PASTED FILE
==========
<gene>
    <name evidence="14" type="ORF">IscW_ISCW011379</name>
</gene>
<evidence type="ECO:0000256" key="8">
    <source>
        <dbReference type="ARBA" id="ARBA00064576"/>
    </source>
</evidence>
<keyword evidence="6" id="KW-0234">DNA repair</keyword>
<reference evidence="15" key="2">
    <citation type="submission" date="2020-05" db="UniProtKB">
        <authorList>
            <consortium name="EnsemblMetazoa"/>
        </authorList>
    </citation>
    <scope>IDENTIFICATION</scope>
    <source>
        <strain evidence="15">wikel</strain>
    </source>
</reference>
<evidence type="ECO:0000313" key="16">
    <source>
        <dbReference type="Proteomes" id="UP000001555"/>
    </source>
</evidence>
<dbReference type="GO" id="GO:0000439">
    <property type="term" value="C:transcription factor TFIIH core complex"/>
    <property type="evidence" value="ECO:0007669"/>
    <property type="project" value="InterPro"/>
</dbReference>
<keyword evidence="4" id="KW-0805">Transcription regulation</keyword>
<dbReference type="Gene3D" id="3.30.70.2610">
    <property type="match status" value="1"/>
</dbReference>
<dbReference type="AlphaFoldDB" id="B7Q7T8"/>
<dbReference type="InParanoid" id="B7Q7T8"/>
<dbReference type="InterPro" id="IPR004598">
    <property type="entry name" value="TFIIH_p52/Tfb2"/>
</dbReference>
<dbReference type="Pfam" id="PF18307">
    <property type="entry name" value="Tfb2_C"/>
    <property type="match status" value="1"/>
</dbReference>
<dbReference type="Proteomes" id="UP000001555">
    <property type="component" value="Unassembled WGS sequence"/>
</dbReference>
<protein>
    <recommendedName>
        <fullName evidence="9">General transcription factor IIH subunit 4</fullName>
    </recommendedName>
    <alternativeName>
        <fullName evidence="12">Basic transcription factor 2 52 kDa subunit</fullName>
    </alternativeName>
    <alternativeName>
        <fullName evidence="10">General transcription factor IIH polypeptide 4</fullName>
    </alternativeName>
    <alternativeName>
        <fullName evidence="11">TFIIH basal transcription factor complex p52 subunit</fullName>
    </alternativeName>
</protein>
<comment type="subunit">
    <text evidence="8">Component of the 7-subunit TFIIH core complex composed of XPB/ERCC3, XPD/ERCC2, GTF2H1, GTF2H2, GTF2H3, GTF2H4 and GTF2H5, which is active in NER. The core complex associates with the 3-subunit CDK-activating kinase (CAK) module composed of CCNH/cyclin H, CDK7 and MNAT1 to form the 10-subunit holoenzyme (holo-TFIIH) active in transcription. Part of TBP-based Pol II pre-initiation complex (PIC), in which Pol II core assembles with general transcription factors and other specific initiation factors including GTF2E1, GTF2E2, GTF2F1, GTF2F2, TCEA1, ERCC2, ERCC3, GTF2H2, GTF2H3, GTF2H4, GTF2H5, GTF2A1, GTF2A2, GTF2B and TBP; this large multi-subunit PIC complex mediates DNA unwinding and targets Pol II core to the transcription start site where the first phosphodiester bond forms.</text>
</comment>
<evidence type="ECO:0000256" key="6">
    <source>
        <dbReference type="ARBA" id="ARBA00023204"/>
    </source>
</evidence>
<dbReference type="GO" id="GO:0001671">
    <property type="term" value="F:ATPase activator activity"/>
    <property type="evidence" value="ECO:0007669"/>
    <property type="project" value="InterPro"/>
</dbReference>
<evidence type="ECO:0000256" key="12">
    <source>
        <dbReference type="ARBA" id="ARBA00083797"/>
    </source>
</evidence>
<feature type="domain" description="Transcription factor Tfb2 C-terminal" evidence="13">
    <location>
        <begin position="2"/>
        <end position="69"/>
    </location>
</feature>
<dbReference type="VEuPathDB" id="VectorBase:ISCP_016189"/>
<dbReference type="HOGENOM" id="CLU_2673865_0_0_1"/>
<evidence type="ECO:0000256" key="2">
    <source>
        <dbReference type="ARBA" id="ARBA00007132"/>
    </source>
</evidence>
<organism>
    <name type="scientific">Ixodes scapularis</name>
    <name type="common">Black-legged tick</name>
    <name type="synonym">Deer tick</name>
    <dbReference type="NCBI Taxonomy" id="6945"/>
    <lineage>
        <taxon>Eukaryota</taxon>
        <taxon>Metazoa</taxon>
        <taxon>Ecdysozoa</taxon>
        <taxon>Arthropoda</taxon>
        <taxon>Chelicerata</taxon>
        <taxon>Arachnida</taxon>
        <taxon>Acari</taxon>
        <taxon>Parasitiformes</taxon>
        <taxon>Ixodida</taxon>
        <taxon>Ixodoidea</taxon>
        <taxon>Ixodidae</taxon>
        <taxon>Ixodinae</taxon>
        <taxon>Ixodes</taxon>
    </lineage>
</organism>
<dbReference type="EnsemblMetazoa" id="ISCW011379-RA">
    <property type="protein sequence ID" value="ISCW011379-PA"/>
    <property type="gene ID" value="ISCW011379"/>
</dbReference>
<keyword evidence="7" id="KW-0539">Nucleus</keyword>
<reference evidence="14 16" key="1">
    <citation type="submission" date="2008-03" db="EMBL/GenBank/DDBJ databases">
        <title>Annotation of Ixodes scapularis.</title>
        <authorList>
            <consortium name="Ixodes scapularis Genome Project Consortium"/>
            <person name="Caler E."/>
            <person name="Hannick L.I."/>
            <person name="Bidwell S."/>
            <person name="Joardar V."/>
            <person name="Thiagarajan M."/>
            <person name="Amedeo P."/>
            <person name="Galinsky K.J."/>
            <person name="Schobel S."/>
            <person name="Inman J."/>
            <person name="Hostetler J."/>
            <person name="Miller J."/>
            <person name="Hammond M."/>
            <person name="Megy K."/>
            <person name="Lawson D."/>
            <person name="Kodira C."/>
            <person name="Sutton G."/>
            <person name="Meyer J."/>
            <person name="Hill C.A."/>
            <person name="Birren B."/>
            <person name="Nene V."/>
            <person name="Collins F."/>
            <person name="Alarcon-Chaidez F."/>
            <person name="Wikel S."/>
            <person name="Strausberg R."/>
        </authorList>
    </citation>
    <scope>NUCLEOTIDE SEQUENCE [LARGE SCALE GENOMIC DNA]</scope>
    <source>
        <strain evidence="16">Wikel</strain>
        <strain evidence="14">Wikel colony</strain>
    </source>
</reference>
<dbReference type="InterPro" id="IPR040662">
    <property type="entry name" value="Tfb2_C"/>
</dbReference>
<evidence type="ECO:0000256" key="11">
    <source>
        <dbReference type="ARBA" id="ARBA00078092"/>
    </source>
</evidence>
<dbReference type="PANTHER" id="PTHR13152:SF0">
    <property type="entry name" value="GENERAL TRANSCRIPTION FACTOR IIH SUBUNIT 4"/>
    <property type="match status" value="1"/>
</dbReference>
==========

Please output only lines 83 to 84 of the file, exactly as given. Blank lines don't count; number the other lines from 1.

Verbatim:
    </location>
</feature>